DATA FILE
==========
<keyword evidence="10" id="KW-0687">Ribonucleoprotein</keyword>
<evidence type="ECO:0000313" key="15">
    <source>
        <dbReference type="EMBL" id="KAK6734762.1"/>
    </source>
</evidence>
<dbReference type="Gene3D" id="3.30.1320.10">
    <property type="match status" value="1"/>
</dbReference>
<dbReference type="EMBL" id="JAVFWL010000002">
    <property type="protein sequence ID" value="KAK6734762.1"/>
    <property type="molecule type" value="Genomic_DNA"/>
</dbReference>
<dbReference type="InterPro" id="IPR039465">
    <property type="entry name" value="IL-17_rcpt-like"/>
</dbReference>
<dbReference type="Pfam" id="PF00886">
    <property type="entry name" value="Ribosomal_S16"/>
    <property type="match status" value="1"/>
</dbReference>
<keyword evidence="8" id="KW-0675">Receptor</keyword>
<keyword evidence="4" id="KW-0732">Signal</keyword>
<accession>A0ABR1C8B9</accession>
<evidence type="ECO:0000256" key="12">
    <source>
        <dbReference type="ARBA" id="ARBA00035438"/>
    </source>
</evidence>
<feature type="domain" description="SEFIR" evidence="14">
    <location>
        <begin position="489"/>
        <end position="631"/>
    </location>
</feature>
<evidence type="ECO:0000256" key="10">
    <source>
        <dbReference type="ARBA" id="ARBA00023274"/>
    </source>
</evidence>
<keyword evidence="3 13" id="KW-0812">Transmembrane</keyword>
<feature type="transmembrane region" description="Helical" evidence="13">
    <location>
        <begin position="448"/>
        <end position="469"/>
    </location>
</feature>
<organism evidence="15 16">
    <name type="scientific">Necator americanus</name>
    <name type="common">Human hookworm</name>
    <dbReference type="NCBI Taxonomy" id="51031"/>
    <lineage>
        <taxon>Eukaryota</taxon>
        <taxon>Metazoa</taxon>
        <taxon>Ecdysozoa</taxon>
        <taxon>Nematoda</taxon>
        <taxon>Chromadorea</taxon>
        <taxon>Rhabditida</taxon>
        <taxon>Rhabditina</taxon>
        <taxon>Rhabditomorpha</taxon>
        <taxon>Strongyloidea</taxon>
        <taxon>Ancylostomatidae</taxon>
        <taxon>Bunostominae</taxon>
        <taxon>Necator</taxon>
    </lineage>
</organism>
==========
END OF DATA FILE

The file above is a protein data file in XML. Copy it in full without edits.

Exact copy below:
<keyword evidence="10" id="KW-0687">Ribonucleoprotein</keyword>
<evidence type="ECO:0000313" key="15">
    <source>
        <dbReference type="EMBL" id="KAK6734762.1"/>
    </source>
</evidence>
<dbReference type="Gene3D" id="3.30.1320.10">
    <property type="match status" value="1"/>
</dbReference>
<dbReference type="EMBL" id="JAVFWL010000002">
    <property type="protein sequence ID" value="KAK6734762.1"/>
    <property type="molecule type" value="Genomic_DNA"/>
</dbReference>
<dbReference type="InterPro" id="IPR039465">
    <property type="entry name" value="IL-17_rcpt-like"/>
</dbReference>
<dbReference type="Pfam" id="PF00886">
    <property type="entry name" value="Ribosomal_S16"/>
    <property type="match status" value="1"/>
</dbReference>
<keyword evidence="8" id="KW-0675">Receptor</keyword>
<keyword evidence="4" id="KW-0732">Signal</keyword>
<accession>A0ABR1C8B9</accession>
<evidence type="ECO:0000256" key="12">
    <source>
        <dbReference type="ARBA" id="ARBA00035438"/>
    </source>
</evidence>
<feature type="domain" description="SEFIR" evidence="14">
    <location>
        <begin position="489"/>
        <end position="631"/>
    </location>
</feature>
<evidence type="ECO:0000256" key="10">
    <source>
        <dbReference type="ARBA" id="ARBA00023274"/>
    </source>
</evidence>
<keyword evidence="3 13" id="KW-0812">Transmembrane</keyword>
<feature type="transmembrane region" description="Helical" evidence="13">
    <location>
        <begin position="448"/>
        <end position="469"/>
    </location>
</feature>
<organism evidence="15 16">
    <name type="scientific">Necator americanus</name>
    <name type="common">Human hookworm</name>
    <dbReference type="NCBI Taxonomy" id="51031"/>
    <lineage>
        <taxon>Eukaryota</taxon>
        <taxon>Metazoa</taxon>
        <taxon>Ecdysozoa</taxon>
        <taxon>Nematoda</taxon>
        <taxon>Chromadorea</taxon>
        <taxon>Rhabditida</taxon>
        <taxon>Rhabditina</taxon>
        <taxon>Rhabditomorpha</taxon>
        <taxon>Strongyloidea</taxon>
        <taxon>Ancylostomatidae</taxon>
        <taxon>Bunostominae</taxon>
        <taxon>Necator</taxon>
    </lineage>
</organism>